Featured image: Put the kettle on and color me summer.
MEANDER #11 Saturday 22 July 2017 Indiana celebrated its 200th birthday last year. Its first capital was Corydon, in the south central part of the state. Visitors come to Corydon to see the state’s first Capitol and State Office Building and related points of historic import..
We came to Corydon to visit Shirley Troyer. Shirley Hollaway Troyer celebrated her 100th birthday in February. Sadly, we live more than 300 miles apart from each other. Even a brief visit, though, again, erased all geographical barriers.
Shirley influenced many lives as a wife, mother, grandmother, great-grandmother, aunt, friend, public school teacher, classical music lover, Sunday school teacher, librarian, reading promoter, quilter, and now as a nursing home resident living near one of her daughters and son-in-law.
Too often people who require long-term nursing care are faced with a marginalized social identity. Their family may be scattered, the number of their friends has dwindled, their physical faculties have declined, their dependence on others has become almost all-encompassing. Yet they are worthy as ever of utmost respect, care and love.
On Monday morning, 17 July, Marty and I walked around the historic part of Corydon. The buildings are not open on Mondays, but that was fine with us. We were there to see Shirley and planned to see her in late morning, after her visit to the beautician.
We stopped for coffee at the Kent Java Bar, walked past the attractive plaza the town built to commemorate Indiana’s bicentennial, and noticed that Butt Drugs next door advertised an old-fashioned soda fountain. The pharmacy also advertises “As always, free parking in the rear!” We may return for a visit in the fall when the temperatures allow more comfortable exploration.
Since Shirley’ has diminished vision, we brought her carnations and lilies that had some fragrance.
We tried to remember common experiences from the past, such as stories of climbing up to Hanging Lake near Glenwood Springs, Colorado. Shirley and her husband Francis took summer courses in Colorado for their MA degrees.
One story we retold was how almost 40 years ago Shirley and Fran had invited us for dinner on a Thursday evening. Half an hour after we were to be at their home in Bristol, Shirley called and asked, “Marty, are you coming?” Oh, no, we had forgotten. Going out to eat on a weekday was not part of our routine. Shirley kindly said to just come on out, the Jambalaya would stay warm.
We enjoyed dinner, once we got past our embarrassment. The same thing had happened to them once, Shirley told us that evening. They forgot a dinner invitation but the people did not call nor ever mention it to them. Thank you, Shirley, again, all these good times later, for your call, your meal, your graciousness in understanding our foibles and forgetfulness.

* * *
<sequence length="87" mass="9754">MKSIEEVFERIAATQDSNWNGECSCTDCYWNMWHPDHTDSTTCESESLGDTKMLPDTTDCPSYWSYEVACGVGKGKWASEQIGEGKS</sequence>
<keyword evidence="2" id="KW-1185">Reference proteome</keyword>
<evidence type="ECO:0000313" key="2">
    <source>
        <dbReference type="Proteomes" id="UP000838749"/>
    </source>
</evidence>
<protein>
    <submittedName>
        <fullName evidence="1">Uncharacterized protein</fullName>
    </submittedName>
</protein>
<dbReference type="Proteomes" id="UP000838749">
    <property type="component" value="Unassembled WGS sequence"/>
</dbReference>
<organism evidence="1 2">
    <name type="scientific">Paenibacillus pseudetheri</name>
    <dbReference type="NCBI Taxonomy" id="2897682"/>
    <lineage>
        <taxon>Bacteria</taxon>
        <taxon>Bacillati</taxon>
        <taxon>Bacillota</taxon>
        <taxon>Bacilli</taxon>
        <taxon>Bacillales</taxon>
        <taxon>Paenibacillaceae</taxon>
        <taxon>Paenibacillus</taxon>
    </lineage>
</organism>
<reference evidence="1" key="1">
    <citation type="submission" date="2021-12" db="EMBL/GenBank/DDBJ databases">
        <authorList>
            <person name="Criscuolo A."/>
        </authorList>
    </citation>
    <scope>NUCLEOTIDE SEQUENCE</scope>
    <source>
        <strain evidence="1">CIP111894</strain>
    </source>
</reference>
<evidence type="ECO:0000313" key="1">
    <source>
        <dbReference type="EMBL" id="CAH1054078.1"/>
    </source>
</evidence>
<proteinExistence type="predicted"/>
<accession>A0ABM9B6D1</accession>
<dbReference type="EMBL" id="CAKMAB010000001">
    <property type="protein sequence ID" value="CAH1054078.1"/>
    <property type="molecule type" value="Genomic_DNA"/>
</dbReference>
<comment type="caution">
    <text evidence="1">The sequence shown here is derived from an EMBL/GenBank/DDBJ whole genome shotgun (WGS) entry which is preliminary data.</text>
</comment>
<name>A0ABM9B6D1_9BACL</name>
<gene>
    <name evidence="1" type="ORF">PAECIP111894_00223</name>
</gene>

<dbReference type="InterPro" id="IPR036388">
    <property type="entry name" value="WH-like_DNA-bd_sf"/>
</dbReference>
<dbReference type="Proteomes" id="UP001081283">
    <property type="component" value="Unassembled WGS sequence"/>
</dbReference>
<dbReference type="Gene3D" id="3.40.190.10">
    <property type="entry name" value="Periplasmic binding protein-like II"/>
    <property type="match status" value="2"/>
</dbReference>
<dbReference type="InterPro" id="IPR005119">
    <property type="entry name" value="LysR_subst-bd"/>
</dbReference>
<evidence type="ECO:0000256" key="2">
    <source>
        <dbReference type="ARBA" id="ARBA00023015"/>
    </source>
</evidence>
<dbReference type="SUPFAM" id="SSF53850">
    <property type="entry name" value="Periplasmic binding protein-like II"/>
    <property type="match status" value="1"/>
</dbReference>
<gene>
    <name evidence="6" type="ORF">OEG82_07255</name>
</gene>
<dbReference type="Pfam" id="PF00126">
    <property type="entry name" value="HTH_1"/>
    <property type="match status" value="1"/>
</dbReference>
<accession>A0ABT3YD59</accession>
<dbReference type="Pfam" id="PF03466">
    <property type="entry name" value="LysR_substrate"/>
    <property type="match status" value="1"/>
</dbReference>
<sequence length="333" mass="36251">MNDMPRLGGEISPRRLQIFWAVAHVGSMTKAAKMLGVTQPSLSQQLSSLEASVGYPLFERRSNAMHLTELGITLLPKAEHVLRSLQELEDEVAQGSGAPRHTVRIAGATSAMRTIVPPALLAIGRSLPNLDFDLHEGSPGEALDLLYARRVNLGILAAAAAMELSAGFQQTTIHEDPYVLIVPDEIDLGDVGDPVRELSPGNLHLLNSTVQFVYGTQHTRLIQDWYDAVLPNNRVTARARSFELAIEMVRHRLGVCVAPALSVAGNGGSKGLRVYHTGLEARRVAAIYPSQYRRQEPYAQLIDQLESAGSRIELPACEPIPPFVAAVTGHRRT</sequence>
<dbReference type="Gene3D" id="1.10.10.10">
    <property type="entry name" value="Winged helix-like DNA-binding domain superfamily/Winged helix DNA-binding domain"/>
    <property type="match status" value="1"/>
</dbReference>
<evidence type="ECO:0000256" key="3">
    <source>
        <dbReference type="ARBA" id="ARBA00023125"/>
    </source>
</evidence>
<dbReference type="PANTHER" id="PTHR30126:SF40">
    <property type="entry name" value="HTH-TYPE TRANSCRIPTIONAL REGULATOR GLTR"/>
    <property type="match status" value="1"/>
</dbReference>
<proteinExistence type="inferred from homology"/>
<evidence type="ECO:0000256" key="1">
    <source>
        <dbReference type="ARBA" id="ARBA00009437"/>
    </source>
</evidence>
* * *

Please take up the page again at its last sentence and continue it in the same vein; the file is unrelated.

We still have a large Christmas wreath I made from wild grape vines that Francis pulled out of the ground with his tractor.
Mostly our exchange on Monday centered on the surprise, joy, and blessings of the moment. We were just happy to sit together, smell the flowers, hear each others voices. Holding hands for a parting prayer made it seem that time stood still. God’s boundless and abiding care, peace, and love filled the room.
I think of John Milton’s sonnet with the well-known line, “They also serve who only stand and wait.” It may have been written down by a scribe after Milton was almost totally blind. He died in 1674. To me the poem means that a person’s worth is not diminished by total dependence on others. “. . . who best / Bear His wild yoke, they serve him best. His state / Is kingly. Thousands at his bidding speed / And post o’er land and ocean without rest. / They also serve who only stand and wait.”
God’s purpose is not always visible, yet the people around us, especially those in total or near total dependence on others, are precious and whole and of everlasting worth in God’s sight. The brief visit with Shirley showed us again how beautifully heaven touches earth and time touches eternity.
Congratulations to bride and groom!
We had attended the wedding on Sunday of great niece Kaitlyn Mast and Emmanuel Ashibuogwu in Greenwood, a town south of Indianapolis. It was truly a pleasure and blessing to witness Kaitlyn and Manny tie the knot. Both are graduates of Purdue University and many of their friends from there were present for the wedding and reception. We wish them God’s richest blessing as they begin their life pilgrimage together in their home in Chicago.
With Manny and Kaitlyn we look forward to doing as we did with Shirley and Francis, expressed in the words of Fanny Price in Jane Austen’s Mansfield Park: “To sit in the shade on a fine day, and look upon verdure, / is the most perfect refreshment.” I had to look up “verdure: “the greenness of growing vegetation.” We can apply that definition to people, too, as in contemplating “a condition of health and vigor.”
I end with a quote from Indiana-born legend, basketball player and coach, John Wooden (1910-2010): “Be true to yourself, help others, make each day your masterpiece, make friendship a fine art, drink deeply from good books–especially the Bible, build a shelter against a rainy day, give thanks for your blessings and pray for guidance every day.”
Embrace summer in your very own special way.